Most agree, writing a resume for a job search in your current field can be a daunting task. Writing a resume when you want to make a career change can almost make you want to throw your hands up in the air and go vacation on a sunny beach in the tropics.
Never fear! If you break it down into steps, how to write a career change resume is a little easier than it appears (or feels.)
Step 1. Identify your transferable skills and training
This is the most important part of the whole process. Instead of focusing on your current resume and singling out skills and experience you think are relevant to the new career, I suggest taking an effective, backward approach to identifying your transferable skills.
- Get a highlighter and print off a few job postings in the new field or industry you are targeting.
- Highlight everything in those job postings you know how to do.
- Highlight everything, in your opinion, appearing similar to what you do in your current job, or have done in your past jobs.
- Highlight everything that you have been trained to do, whether you have used that training or not.
- Highlight everything that you went to school/college for, whether you have used that education or not.
- Now, you can look at your resume. Highlight everything in your resume that is remotely related to everything you highlighted in the job postings.
You now have clear visuals of the commonality between your experience and background and the new career you want to target. Do you feel you have enough experience and education that translates into YOU feeling qualified for the job? Or, do you see more gaps than you anticipated?
Step 2. Create an Areas of Experience (or ATS keyword section)
Reread the highlighted sections in the job postings and your resume, and turn each task into one or two word descriptors. For instance, the bullet point below was in a Hotel Sales Manager job posting.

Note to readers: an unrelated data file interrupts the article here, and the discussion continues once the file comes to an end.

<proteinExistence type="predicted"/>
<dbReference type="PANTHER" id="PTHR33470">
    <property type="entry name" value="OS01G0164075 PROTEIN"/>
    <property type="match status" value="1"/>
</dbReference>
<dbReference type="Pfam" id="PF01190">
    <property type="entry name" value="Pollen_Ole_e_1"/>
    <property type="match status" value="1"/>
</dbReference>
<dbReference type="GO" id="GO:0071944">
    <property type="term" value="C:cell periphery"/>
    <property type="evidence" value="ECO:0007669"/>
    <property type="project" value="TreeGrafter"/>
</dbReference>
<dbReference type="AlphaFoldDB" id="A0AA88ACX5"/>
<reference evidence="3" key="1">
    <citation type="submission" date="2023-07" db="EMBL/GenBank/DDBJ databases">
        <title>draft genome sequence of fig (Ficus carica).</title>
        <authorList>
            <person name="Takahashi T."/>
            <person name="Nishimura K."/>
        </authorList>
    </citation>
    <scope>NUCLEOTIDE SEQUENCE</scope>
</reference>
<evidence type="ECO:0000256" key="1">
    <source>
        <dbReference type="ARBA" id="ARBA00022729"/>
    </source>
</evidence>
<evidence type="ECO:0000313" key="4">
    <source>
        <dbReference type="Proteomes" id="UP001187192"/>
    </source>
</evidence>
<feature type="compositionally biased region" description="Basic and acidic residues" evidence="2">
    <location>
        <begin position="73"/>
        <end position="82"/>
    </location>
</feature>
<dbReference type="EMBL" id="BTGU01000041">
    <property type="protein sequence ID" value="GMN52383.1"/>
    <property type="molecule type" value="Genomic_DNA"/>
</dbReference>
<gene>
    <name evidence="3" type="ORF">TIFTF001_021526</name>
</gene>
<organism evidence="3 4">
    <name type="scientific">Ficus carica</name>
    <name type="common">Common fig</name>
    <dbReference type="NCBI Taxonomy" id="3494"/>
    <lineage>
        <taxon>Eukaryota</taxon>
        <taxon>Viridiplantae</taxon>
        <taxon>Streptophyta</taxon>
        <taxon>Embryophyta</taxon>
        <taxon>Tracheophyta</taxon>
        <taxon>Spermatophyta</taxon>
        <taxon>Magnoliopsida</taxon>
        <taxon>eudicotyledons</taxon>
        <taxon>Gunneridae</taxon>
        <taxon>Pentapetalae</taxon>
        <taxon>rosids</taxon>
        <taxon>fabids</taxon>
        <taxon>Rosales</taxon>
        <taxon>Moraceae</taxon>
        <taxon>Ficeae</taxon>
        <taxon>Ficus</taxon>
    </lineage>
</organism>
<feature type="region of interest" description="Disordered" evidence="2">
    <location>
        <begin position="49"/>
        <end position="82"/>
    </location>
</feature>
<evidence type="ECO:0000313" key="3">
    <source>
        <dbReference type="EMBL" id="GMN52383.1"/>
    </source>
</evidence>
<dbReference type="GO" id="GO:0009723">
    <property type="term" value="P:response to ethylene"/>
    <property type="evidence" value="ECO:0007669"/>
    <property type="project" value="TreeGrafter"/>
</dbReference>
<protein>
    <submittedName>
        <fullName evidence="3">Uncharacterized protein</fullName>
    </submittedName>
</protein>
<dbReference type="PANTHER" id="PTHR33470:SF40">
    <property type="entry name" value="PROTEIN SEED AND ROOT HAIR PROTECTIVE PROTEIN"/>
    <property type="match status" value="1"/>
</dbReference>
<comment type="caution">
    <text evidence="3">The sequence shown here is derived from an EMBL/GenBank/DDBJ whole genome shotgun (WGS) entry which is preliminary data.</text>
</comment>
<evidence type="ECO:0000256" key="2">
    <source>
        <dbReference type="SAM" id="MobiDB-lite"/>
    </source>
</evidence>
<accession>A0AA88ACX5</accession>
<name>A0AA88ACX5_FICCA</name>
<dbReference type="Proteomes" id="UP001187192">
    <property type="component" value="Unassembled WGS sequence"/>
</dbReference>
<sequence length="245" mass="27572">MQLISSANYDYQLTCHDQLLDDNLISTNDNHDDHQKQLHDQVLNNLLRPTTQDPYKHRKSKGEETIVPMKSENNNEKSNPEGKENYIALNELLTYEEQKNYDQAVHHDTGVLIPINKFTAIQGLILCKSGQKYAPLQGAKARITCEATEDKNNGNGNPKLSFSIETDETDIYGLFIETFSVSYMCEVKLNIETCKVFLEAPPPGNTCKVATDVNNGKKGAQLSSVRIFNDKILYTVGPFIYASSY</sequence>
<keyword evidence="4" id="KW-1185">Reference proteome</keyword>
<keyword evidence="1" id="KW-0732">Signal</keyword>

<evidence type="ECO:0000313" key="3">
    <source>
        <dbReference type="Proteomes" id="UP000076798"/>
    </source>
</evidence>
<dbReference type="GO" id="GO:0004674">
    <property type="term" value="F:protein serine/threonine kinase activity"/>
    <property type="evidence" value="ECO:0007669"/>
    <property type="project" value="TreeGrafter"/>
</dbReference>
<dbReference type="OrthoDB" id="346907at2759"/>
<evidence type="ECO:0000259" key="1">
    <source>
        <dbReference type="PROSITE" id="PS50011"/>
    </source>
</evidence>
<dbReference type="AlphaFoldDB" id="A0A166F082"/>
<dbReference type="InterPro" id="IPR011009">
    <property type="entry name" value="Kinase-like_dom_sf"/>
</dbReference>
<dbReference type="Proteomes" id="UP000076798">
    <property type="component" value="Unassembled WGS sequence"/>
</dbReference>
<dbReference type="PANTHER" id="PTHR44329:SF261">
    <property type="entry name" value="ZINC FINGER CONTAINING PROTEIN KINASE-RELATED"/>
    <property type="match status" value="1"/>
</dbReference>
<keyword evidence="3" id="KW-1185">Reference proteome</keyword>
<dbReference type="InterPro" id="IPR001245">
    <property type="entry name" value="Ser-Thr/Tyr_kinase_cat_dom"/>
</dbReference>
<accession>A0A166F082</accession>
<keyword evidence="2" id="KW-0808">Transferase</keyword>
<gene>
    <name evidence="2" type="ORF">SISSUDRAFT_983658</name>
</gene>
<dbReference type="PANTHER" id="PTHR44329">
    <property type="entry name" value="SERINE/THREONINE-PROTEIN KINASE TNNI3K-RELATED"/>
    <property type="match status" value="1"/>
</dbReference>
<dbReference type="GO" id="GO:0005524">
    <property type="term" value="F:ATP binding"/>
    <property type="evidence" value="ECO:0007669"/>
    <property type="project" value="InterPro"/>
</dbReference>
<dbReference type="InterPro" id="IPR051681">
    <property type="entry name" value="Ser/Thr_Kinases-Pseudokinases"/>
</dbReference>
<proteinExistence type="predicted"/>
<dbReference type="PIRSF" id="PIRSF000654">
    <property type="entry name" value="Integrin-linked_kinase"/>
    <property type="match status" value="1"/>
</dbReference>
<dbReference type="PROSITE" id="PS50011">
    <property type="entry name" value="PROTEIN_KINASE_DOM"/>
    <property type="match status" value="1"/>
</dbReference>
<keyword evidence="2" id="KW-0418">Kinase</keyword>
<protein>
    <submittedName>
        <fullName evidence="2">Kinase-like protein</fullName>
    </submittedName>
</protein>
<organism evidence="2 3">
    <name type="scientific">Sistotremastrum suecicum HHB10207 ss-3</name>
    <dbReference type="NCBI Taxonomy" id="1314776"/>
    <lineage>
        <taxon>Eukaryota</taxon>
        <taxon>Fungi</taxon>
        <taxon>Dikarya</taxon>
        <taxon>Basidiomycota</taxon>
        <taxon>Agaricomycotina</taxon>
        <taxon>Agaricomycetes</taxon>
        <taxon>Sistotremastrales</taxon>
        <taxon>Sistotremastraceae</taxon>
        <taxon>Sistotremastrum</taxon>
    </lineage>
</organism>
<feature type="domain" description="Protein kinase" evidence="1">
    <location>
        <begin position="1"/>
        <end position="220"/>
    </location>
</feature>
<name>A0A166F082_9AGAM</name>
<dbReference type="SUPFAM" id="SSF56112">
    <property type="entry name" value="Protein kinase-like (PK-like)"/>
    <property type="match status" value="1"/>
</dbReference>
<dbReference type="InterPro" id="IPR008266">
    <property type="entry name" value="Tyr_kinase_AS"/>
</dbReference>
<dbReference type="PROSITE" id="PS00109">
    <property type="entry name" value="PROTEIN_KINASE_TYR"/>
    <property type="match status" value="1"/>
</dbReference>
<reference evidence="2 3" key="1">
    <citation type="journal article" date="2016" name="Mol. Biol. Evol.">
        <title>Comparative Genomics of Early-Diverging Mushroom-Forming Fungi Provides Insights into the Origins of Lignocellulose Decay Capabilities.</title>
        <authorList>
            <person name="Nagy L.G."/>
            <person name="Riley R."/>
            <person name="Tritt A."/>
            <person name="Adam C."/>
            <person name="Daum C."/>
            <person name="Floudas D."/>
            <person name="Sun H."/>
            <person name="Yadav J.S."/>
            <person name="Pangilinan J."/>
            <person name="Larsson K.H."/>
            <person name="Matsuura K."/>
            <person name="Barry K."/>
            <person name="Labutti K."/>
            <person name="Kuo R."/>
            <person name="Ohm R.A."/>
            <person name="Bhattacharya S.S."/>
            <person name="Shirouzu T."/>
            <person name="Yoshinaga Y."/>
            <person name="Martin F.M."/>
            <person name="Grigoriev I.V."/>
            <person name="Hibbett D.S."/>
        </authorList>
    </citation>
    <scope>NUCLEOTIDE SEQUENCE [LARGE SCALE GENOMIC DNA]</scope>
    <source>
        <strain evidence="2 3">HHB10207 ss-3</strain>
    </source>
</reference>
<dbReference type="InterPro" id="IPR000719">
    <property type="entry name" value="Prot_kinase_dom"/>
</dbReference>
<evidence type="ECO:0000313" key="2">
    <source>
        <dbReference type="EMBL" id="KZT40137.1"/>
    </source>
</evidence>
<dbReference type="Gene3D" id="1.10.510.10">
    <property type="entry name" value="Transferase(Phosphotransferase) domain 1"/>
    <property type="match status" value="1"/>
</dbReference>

Negotiate pricing and contract terms with groups/clients, according to hotel standards.
Keyword translation: Contract Negotiations
The ability to negotiate contracts is required in many fields and is a great transferable skill. Sales Representatives, Accountants, Office Managers, Construction Contractors, and many other professions need to have the ability to negotiate contracts with prospective and current customers.
Turn every transferable skill you identified in Step 1 into a descriptor keyword. Then, make sure these keywords are in your resume. You can create a unique keyword section in your resume. Many people write a small two or three column area to make it easy to list the relevant skills. Or, you can incorporate them into your experience throughout the resume.
Step 3 – Write a Professional Summary (Replaces the Resume Objective)
In the past, resume objectives were included at the top of every resume. That practice has fallen to the wayside. And, for good reason. Your objective may not match the company’s objective, and will eliminate you before they read the rest of the resume.
A more effective approach is to write a Professional Summary and put it right at the top. The summary can be a simple statement of your function in the work world:
OPERATIONS & SALES MANAGER
Or, it can be anywhere from one to four sentences:
Successful OPERATIONS & SALES MANAGER with 10+ years’ experience in diverse industries, including healthcare and medical sales. Proven coach and mentor who developed a team of sales representatives into territory leaders – driving sales from $5M to $10M within the span of 3 years.
This is an excellent example of a transferable professional summary, as it reflects a Sales Leader with a broad skill set, who could cross over to almost any industry.
Step 4. Provide Relevant Work History
In your current career, I am sure you have many responsibilities. The tasks and responsibilities you highlighted in Step 1 are relevant. The rest of your job might not be. Focus your job descriptors and accomplishments in your resume job history on the RELEVANT experience. Shoot for around 75% to 80% of your resume content being focused on your new career.
One way to keep your resume relevant and focused toward a new career (Yes, I am using the word relevant to excess for a reason), is to use clear, more generic, language and avoid industry-specific jargon and acronyms. Your job is to make it as easy as possible for human resources, recruiters and hiring leaders to understand what it is that you can do, so that they can more easily translate your experience…making it easier for them to see you in the role they are hiring for.
– Heather McBride, SPHR, SHRM-SCP
Want to learn more about how to write a resume? Check out my resume writing video training with templates.